Humans – Connected with the Earth

Hilda Crampton, together with her husband Dominic Quinn, grow organically certified vegetables in the foothills of the Wicklow mountains.

Their farm is divided between hardwood forestry, vegetable production, polytunnels and a permanent grazing area.

Hilda Crampton

I love how each year brings a fresh beginning, a new adventure with the land. There are no boundaries outdoors just the big sky, the land and the connection with the infinite. Sowing seeds in trays for transplants has to be the best work. It is like a meditation, requiring fineness of attention. Sow in a little compost, add heat and water and a few days later the magic moment happens and the first baby leaves show themselves. It is such a celebration to witness all that stored potential appearing. They already know how to grow; all I do is care for them, plant them in fertile soil and keep the weeds at bay.

Humans – Connected with the Earth

The word human has its roots in ‘humus’ meaning soil or earth. Humus being the dark organic material in soil produced by the decomposition of vegetable or animal wastes and is essential to the fertility of the earth. The life and fate of soil and humans is and has always been intimately linked. We are connected to the earth, indeed made from the earth and will eventually return as food to the earth. Soils consume, digest, cycle and store nutrients that serve as the molecular building blocks for all forms of life. Soil stores more carbon than is contained in all above ground vegetation. When soils are healthy, societies are healthy. To quote Lady Eve Balfour founder of the Soil association and mother of the organic movement “The health of soil, plant, animal and man is one and indivisible” Health is the wholeness and integrity of living systems, characterised by physical, mental, social and ecological well-being.

Living soil is the basis of our food, water and climate and livelihood security. Modern man-made environments disconnect humans from the soil, and we can lose perspective of the fact that as living organisms we have evolved to function best within nature. Soil is the foundation from which our existence was built. We forget that all our food comes from the earth. Mahatma Gandhi reminded us: “To forget to dig the earth and tend the soil is to forget ourselves”. Gardening is one of the best ways of interacting with nature, to simply grow, cultivate and take care of plants. Organic gardening fundamentals require cultivation based on creating an ecosystem that nourishes and sustains soil microbes and plants while also benefiting insects and the environment. The essential principle is one of stewardship of the soil, managing it in a manner to ensure that the soil quality is retained and enhanced for future generations. Organic production combines elements of traditional knowledge with elements of modern ecological, social and agronomic science. Working with the soil using organic methods can be a service to the whole by restoring nature and re-creating vibrant local community and improve food security. Food insecurity is a global challenge that needs to be met with the development of sustainable food production systems and education.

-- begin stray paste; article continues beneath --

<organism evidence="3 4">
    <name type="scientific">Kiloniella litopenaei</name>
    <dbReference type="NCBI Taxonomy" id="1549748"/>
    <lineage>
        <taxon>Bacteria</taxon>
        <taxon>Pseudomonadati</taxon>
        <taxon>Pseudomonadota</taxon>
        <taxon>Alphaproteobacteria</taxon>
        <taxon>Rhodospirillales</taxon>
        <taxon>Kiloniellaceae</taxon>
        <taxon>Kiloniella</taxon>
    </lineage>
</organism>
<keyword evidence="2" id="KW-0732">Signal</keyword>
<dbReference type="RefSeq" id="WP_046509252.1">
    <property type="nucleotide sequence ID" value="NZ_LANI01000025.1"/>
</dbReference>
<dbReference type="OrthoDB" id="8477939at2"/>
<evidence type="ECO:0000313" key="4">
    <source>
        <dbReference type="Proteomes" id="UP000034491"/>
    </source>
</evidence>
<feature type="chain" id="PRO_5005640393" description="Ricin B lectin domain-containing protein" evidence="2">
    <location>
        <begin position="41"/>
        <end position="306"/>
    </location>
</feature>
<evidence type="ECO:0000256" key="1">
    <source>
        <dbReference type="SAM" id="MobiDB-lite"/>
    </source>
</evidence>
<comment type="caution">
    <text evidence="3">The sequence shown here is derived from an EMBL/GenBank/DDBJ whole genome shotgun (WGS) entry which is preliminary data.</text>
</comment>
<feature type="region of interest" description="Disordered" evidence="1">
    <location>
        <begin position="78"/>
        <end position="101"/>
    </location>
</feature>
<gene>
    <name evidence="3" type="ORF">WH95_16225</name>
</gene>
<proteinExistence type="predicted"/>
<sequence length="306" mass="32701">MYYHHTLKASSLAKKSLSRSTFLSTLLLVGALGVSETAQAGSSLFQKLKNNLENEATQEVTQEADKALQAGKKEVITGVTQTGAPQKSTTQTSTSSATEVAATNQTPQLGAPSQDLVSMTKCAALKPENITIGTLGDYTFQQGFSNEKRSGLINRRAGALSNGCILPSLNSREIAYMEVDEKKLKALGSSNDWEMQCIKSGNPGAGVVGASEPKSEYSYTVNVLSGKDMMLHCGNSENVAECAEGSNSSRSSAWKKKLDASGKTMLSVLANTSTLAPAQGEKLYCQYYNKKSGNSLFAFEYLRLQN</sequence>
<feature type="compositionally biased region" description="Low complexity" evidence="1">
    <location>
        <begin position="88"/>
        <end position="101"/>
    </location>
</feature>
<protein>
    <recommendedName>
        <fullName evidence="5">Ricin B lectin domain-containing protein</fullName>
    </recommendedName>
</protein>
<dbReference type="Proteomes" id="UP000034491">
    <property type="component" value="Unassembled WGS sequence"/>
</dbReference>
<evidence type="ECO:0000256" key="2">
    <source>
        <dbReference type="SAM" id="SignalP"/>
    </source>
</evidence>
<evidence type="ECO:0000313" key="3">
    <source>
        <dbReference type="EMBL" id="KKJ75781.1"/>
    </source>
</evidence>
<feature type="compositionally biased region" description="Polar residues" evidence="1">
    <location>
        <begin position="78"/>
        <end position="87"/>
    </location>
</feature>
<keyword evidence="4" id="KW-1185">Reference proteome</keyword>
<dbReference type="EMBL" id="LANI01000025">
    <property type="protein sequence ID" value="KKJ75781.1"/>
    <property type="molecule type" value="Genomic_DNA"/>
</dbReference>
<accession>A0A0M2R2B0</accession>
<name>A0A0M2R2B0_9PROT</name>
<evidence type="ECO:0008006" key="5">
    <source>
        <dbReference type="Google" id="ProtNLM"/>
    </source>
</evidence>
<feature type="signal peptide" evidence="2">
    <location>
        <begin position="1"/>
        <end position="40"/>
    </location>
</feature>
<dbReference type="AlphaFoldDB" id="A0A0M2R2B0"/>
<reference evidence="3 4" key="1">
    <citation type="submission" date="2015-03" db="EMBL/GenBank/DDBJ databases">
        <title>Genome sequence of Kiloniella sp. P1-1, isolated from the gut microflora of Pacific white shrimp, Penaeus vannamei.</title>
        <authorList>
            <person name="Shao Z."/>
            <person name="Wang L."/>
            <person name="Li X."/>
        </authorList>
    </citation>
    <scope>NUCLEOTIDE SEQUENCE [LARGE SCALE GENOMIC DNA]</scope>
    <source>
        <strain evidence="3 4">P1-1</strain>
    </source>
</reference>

Sowing Seeds

The freshest most nutritious food you can eat is simply the food produced when you have access to a garden filled with fruits and vegetables. The benefits are enormous. This all begins with the simple act of sowing seeds. Seeds contain everything necessary for the growth and development of a new plant. A pinch of seeds in the hands hold such promise. When a seed is sown it takes up moisture from the soil which automatically activates the development of roots and shoots. The fuel for growth comes from the food store within the seed. As soon as the leaves appear, seedlings need light to grow well. A gardener’s work is to provide the appropriate seasonal care for the plants to help them thrive. Knowing when to transplant, how much space to allow, when to weed or water and watching out for pests and disease are all part of the work. Good gardeners are patient and have the ability to adapt to whatever nature presents.

Slow Down

Working with the land creates a harmonious ecological niche to exist in and interact with the earth and serve our higher needs. It provides a harmonious space to relax, unwind, reflect and restore ourselves. It can serve as a place to appreciate the beauty, form and colours of nature, a place for observation, where we can watch nature and learn from it, reconnect with the cycles and rhythm of nature. When we spend time in the garden, we learn to slow down, forget our daily worries and concerns and immerse ourselves in that timeless moment of now.

Have a look at Hilda’s account on Instagram: